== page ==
We could not postpone this trip any further, so on Tuesday morning we had a good breakfast in Dunes cafe and then we went to find our way to the bus.

We had enquired the staff of the reception several times about the stops, the busses, timings and prices. I am not sure if we really found the right stop, there was no sign, but the locals confirmed that the bus would stop and go in our needed direction. We did not have to wait long before the bus arrived and what a luck, it was not only going to Mapusa/Mapsa, but also to Panjim/Panaji (the capital of Goa) which was supposed to be the point to change the bus for the second time. For the first half an hour we had to stand in a rather full bus, before we could put our asses down on to the seats.

So we got a ride all the way to Panjim. The bus still passed the Mapusa bus station. We both were happy that we didn’t have to try to find a bus there – it looked too crowded and messy. We were still spoiled by the few people of the Mandrem beach… Though in Panjim we had to find the next bus that would take us to Old Goa. In fact it is really not that hard. You just let the people drag you in their bus. Just make sure it is really going you direction. It is as if all tourists who end up in Panjim are on the way to Old Goa.

If the first bus we took was very regular, nothing special kinda bus, then the one to Old Goa was a bit more extravagant for Europeans eyes. It was old style Indian bus with 25 shoulder to shoulder seats, decorated with colourful lamps above passengers seats (there were no two lamps that would be the same color). “No smoking, No spitting”sign was hand painted. And of course there was an old style portrait decorated with flashy lights and flowers place for the passengers to admire. Really cute!

It was long time ago that I read the Lonely Planet passage on Old Goa, so I was a bit surprised to see only churches. But, oh, well… Churches it is. Very much European baroque with Indian touches (many of them). And Saints all over the place. We have somehow unconsciously chosen a very soft transition to India. Being in Old Goa felt very much like having any other trip in Southern Europe. No complaining though. 😉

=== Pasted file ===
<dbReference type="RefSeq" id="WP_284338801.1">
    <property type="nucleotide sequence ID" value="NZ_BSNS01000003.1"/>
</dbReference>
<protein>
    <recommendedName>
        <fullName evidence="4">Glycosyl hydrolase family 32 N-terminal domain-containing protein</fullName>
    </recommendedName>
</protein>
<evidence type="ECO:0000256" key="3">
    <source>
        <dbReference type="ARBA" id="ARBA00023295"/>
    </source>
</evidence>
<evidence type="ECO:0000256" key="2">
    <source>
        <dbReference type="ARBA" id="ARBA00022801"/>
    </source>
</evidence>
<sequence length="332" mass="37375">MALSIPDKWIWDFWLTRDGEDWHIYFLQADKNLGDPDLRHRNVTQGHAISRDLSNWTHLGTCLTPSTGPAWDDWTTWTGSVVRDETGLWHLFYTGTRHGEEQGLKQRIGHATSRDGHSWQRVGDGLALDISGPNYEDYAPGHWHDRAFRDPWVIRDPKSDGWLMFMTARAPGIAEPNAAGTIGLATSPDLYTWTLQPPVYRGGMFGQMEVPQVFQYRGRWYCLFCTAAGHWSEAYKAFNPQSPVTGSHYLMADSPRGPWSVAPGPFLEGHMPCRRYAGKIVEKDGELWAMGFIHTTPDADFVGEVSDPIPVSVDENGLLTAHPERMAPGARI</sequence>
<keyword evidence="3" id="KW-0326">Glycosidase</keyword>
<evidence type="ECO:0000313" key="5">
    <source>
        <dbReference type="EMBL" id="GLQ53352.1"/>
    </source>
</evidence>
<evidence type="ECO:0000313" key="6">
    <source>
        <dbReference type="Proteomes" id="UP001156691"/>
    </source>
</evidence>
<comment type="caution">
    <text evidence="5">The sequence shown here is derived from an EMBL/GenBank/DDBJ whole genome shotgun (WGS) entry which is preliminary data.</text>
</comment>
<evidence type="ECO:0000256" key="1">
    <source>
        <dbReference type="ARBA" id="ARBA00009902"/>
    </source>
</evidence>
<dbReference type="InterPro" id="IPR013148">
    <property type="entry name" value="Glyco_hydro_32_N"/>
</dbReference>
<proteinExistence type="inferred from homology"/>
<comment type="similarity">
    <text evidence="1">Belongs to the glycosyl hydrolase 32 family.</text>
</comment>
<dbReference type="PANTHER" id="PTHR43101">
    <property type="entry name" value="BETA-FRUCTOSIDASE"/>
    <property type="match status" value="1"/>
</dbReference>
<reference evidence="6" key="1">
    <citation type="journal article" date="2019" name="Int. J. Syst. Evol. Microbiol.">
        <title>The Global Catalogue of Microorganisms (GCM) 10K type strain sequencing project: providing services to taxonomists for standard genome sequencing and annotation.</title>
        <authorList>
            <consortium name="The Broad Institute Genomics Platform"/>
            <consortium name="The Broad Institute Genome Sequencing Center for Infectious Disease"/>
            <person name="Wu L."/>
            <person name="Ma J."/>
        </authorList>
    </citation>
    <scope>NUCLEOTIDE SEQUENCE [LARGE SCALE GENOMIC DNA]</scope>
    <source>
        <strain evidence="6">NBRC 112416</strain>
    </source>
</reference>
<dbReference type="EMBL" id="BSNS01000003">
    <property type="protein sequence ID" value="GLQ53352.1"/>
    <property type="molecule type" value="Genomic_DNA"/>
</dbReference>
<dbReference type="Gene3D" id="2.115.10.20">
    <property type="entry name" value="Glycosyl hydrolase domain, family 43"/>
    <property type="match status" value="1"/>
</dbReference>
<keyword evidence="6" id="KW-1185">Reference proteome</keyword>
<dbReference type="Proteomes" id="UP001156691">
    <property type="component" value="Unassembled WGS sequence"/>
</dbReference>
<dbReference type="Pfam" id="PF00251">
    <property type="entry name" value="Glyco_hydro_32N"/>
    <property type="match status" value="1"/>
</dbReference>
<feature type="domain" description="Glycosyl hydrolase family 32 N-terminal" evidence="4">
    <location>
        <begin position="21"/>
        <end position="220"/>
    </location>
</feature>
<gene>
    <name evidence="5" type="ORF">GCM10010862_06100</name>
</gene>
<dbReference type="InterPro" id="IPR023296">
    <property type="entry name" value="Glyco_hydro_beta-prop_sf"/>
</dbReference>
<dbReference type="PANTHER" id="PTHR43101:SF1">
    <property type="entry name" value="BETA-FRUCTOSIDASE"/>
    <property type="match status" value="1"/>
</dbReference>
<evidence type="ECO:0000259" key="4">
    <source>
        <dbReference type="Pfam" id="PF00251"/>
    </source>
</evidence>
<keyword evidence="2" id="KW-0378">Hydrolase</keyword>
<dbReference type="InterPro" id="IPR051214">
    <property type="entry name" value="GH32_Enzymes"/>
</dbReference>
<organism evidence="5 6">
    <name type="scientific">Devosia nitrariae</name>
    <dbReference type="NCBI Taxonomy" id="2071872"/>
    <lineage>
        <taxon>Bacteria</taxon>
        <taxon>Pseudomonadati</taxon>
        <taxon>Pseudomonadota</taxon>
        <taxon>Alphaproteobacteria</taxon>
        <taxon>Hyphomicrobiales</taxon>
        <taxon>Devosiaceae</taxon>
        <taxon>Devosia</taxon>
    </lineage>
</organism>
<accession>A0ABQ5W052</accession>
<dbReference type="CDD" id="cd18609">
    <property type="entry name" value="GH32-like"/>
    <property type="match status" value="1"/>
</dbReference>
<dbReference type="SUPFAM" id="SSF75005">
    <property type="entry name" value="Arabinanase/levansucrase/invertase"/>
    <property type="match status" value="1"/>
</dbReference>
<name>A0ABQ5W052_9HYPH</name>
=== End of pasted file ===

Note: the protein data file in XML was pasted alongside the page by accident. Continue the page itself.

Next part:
Unfortunately the sound and light show (whatever that would be..) in Jesus Bom basilica  is closed on Tuesdays, so we headed back to Panjim. This time in bus we had the luxury to have loud Indian music as a background for our ride and I LOVED IT! While I was eye flirting with the boy few rows in front of us, Stijn took this amazing photo.

Little Indian boy staring on bus

Little Indian boy staring on bus

In Panjim we walked up until the main church, but it was closed just half an hour before we arrived. We were both exhausted, sweaty and getting very hungry. As the sugar level in the blood (and my social skills too) was reaching critical level l I suggested to depend on Foursquare advice and go for a burger place ‘Route 66’ (yes, I know… I know…). But it was really good. It only took a while to get used to the very strong AC.

After the meal we had a walk in the lower streets of Panjim. The architecture and decoration is having many Portugese influences, if not for the contrasty colours chosen to paint the walls of the building one could almost not tell the difference. They have even used tiles to introduce christian titles for the buildings. The influences of the Portugese colonial period are still very present in Goa.

To get back to Dunes we had to change bus two times, but as before it went pretty fluent,  you just look touristy and the yelling guys in the bus station will take you to the right bus. We  take our bus adventure as a good preparation for taking a train to Mumbai on Thursday. In total it did cost us 140 Rs in stead of 1700 Rs they ask for a taxi ride – not so bad.

When we came back to Dunes we were greeted with a lot of excitement (seems that not so many guests decide to go for a bus ride here). Some of the staff were still talking about it the day after. 🙂